NMCGA Presidents Letter

by Bert Ancell

New Mexico Cattle Grower’s Association President’s Message

Dear Fellow Members & Industry Supporters,

What a wonderful spring it’s been with cooler temperatures and frequent precipitation. We’re making a huge dent in the drought impacts we’ve experienced over the past several years and for the first time in a long time are heading into summer with the prospect of abundant forage to produce some heavy and happy cattle.

But while the drought appears to be waning, the “fourth branch” of the federal government, unelected agency bureaucrats, are acting like the running of the bulls at Pamplona, trampling over anything in their path. A case in point would be the Waters of the U.S. (WOTUS) Final Rule. The Environmental Protection Agency (EPA) and Army Corps of Engineers proposed the WOTUS Rule ostensibly for the purposes of clarifying the Clean Water Act. The EPA has gone down this trail before and has been turned back by the U.S. Supreme Court on more than one occasion.

This time around, the EPA as the lead agency received over one million public comments which they are required to read and consider in finalizing the proposed rule. It is clear, however, that the Final Rule dismissed the concerns of agricultural interests whose concerns included the unilateral stripping of private property rights by adding millions of acres of land and many hundreds of thousands of stream miles to the federal jurisdiction. Even more egregious though is the fact that the EPA was not content to impartially educate the public on the merits of their proposed rule, but actually implemented a lobbying campaign through social media which promoted their regulatory expansionist agenda. Look for private property owners to share their concerns with some of the other branches of the federal government in short order.

Another case of agency activism is happening right here at home with the National Park Service (NPS), which will take over management of the Valles Caldera National Preserve in the Jemez Mountains of northern New Mexico on October 1st of this year.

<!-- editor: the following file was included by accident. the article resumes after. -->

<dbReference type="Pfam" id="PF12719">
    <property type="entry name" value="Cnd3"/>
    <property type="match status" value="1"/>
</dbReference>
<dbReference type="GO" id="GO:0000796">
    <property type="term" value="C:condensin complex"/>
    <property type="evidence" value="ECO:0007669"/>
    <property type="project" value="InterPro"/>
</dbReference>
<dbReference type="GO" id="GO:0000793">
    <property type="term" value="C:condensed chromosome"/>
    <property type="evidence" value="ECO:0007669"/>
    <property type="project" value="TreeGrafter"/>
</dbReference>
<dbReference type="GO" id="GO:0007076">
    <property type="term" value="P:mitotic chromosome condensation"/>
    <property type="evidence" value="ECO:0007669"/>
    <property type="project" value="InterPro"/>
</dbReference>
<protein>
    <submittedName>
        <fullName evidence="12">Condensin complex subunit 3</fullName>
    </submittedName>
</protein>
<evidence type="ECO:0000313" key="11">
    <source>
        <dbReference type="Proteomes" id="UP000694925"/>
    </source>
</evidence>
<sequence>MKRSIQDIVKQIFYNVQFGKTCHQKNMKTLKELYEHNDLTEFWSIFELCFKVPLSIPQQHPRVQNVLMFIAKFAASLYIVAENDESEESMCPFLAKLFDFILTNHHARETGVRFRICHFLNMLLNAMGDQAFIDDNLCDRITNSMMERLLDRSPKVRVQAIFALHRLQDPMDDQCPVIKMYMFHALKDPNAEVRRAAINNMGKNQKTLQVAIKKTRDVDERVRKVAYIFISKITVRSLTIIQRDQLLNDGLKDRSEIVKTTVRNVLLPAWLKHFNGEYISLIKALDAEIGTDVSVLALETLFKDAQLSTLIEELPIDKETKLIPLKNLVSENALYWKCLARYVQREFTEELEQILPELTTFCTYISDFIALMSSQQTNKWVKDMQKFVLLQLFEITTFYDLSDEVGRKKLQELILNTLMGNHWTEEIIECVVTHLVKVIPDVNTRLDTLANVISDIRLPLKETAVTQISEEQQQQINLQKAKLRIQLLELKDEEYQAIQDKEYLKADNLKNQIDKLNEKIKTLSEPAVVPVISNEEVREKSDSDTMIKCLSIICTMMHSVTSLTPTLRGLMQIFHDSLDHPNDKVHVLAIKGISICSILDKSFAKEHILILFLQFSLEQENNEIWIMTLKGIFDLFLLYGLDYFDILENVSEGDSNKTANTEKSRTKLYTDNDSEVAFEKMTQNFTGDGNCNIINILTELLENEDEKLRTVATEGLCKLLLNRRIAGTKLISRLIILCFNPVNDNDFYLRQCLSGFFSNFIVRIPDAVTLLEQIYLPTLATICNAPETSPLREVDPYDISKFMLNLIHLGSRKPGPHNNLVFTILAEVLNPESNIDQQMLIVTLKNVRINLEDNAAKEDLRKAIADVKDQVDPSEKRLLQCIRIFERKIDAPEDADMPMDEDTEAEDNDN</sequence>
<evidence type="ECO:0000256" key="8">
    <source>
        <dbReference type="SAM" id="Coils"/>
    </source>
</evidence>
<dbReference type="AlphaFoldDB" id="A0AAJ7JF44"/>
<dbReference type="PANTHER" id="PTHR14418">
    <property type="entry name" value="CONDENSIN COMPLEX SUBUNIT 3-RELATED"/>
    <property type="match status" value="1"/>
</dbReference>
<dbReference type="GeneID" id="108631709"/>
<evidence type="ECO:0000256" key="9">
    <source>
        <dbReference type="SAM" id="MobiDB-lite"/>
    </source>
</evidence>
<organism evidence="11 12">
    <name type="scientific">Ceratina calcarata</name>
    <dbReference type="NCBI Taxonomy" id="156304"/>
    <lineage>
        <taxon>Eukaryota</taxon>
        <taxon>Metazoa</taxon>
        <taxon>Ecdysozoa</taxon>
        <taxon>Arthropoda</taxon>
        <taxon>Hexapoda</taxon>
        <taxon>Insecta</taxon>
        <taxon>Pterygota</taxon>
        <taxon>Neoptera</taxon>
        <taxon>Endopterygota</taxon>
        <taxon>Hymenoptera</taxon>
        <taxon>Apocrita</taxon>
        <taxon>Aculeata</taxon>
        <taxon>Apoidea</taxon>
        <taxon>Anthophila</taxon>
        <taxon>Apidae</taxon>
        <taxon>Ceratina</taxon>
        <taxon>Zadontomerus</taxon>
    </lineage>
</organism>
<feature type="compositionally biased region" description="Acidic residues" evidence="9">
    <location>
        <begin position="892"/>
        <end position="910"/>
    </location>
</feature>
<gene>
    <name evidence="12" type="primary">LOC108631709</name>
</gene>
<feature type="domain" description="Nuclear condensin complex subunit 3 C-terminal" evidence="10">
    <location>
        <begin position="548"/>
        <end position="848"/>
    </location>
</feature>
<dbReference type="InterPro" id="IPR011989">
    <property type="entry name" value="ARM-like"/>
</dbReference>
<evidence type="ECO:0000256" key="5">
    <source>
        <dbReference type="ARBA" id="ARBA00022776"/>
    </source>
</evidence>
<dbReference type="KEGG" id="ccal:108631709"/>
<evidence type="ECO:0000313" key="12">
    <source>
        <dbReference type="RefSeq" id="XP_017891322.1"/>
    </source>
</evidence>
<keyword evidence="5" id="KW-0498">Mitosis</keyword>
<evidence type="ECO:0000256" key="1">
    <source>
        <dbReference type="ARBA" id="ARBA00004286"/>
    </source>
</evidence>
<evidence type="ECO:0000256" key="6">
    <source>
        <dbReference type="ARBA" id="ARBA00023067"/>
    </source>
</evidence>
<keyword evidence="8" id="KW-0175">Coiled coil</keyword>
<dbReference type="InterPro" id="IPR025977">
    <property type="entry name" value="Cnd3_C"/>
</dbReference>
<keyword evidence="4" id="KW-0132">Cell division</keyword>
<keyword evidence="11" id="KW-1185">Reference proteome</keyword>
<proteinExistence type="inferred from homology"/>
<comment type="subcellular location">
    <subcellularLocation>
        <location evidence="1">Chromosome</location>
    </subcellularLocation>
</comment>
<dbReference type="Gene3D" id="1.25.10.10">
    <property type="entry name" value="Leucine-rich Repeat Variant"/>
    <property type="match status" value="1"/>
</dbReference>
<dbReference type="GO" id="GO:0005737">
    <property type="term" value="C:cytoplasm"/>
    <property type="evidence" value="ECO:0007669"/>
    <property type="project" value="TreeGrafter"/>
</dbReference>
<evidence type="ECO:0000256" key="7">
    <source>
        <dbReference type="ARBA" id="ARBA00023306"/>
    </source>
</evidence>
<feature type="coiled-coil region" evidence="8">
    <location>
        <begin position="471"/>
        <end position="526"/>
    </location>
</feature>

Three “listening sessions” were held recently in Albuquerque, Jemez Springs and Los Alamos to record “stakeholder” suggestions for the future management of the Preserve. At the Jemez Springs meeting it became abundantly clear that the overwhelming majority of stakeholders in this process were urban recreationalists which I assume was the case in the other two sessions. The NPS was asked on several occasions during this process to hold other listening sessions in the more traditional communities such as Cuba and Abiquiu, which lie to the west and north of the Preserve, to record the thoughts of the rural land based people. They declined, and the reason is that traditional land uses are not part of their future planning goals.

The NPS was asked several questions from the handful of ranchers at the Jemez Springs meeting pertaining to renewable resource use. One rancher stated that “The Valles Caldera National Preserve and Trust recognized the importance of the land over many generations for domestic livestock production and timber supply. The purposes for which the Preserve was established included multiple use and sustained yield of renewable resources to benefit local communities and small business”. He then asked “. . . will the NPS honor these commitments to the local communities that were made when the Preserve was created?” It turns out that the NPS doesn’t manage resources as an economic driver but manages for ecological purposes. If that preservationist mentality wasn’t clear enough, their handout states “Grazing of livestock shall continue to the extent the use furthers scientific research or interpretation of the ranching history of the Preserve.” The current removal of pasture fencing has nothing to do with the pending change in management of the Preserve and is only being undertaken because they impede the movement of elk on the 89,000 acre property. At least that’s what the Federales say.

Let’s look forward to a great summer and God’s continued blessings!

Hasta pronto,

José Varela López